• Bitcoin surges above$7800 mark

  • Euro remains virtually unimpressed by the ECB minutes

  • SEK sinks after inflation miss

According to ECB minutes from March meeting European central bankers rejected the view that the inflation goal is near in the medium term. Arguments were raised that the greater amount of slack may remain in the economy than it was previously indicated in the projections. Moreover, ECB members expressed concerns over the downside risks connected to trade conflict. Moving to the FX market SEK is the weakest currency in the G10 basket while NZD is the strongest one. Commodities including gold, oil and silver trade lower.

Although many market participants still see the Riksbank hiking interest rates later this year, the odds moved down quite noticeably in the aftermath of the inflation release we got earlier today. As a result, the local krona depreciated appreciably both against the US dollar and the shared currency with the latter breaking above its crucial resistance.

There’s no way to calm the markets these days. Just as the Trade Wars fear have started to abate slightly, new geopolitical risks have emerged. Trump’s response to a supposed chemical attack has been strong, a clear hint that he’s rising stakes with Russia.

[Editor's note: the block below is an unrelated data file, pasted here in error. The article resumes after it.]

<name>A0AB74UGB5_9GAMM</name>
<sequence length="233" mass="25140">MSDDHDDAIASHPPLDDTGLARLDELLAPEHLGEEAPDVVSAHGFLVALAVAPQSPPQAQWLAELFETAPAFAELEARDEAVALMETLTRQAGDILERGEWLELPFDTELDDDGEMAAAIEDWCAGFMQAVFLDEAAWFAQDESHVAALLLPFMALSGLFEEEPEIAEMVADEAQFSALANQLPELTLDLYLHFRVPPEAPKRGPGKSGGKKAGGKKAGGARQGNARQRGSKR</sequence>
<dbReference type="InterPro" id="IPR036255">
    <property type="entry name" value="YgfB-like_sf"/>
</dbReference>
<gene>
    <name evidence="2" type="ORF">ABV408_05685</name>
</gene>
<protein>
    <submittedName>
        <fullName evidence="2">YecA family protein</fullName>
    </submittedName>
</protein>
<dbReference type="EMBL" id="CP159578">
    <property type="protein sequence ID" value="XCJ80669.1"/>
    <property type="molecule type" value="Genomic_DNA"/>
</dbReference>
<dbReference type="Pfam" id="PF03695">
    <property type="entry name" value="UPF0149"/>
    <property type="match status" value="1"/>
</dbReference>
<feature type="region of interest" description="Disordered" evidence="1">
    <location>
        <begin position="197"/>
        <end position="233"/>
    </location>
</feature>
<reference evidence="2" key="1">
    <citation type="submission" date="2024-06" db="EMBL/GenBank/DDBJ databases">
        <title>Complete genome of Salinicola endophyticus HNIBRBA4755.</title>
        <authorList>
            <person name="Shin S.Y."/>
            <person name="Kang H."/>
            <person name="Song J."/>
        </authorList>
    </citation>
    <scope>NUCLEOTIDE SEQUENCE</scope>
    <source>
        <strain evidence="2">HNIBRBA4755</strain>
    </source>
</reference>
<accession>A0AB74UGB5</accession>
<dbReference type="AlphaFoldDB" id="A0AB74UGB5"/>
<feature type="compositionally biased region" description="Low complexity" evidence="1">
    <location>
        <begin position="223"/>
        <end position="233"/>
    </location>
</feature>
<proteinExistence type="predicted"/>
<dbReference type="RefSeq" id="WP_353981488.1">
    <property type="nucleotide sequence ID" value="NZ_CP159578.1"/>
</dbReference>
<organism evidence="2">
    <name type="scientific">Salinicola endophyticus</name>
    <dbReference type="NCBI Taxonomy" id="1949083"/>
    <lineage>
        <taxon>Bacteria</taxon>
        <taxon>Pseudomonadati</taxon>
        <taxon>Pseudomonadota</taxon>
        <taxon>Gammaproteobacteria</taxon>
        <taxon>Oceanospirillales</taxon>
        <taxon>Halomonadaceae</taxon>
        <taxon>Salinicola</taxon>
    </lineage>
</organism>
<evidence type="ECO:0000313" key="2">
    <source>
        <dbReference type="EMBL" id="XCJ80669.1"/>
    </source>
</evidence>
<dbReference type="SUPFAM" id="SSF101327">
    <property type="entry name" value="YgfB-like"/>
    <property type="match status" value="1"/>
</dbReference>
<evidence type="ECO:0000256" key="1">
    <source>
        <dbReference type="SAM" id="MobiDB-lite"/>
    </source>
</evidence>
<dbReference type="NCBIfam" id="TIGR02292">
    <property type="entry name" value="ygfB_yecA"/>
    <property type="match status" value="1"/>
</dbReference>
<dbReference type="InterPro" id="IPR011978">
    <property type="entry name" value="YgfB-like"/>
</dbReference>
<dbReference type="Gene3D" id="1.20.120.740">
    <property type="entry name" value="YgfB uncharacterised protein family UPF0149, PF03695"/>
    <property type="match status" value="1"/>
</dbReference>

Cryptocurrencies have been remarkably calm despite an array of risks coming from the Middle East as well as the ongoing trade row between the US and China. It could mean that they may have become resistant to such kind of risks. On the other hand, they stopped responding to positive reports as well being driven by nothing.

In Italy political uncertainty spurred by the indecisive outcome of the latest elections prevails. The deadlock is much likely to continue as Democratic Party officials said that their group is not interested in forming government with the Five Star Movement.

The US dollar got a slight boost in the aftermath of the Federal Reserve minutes illustrating that members had seen a stronger economic outlook as well as increased confidence regarding reaching its inflation target, and therefore it would imply that “the appropriate path for the federal funds rate over the next few years would likely be slightly steeper than it had previously expected”.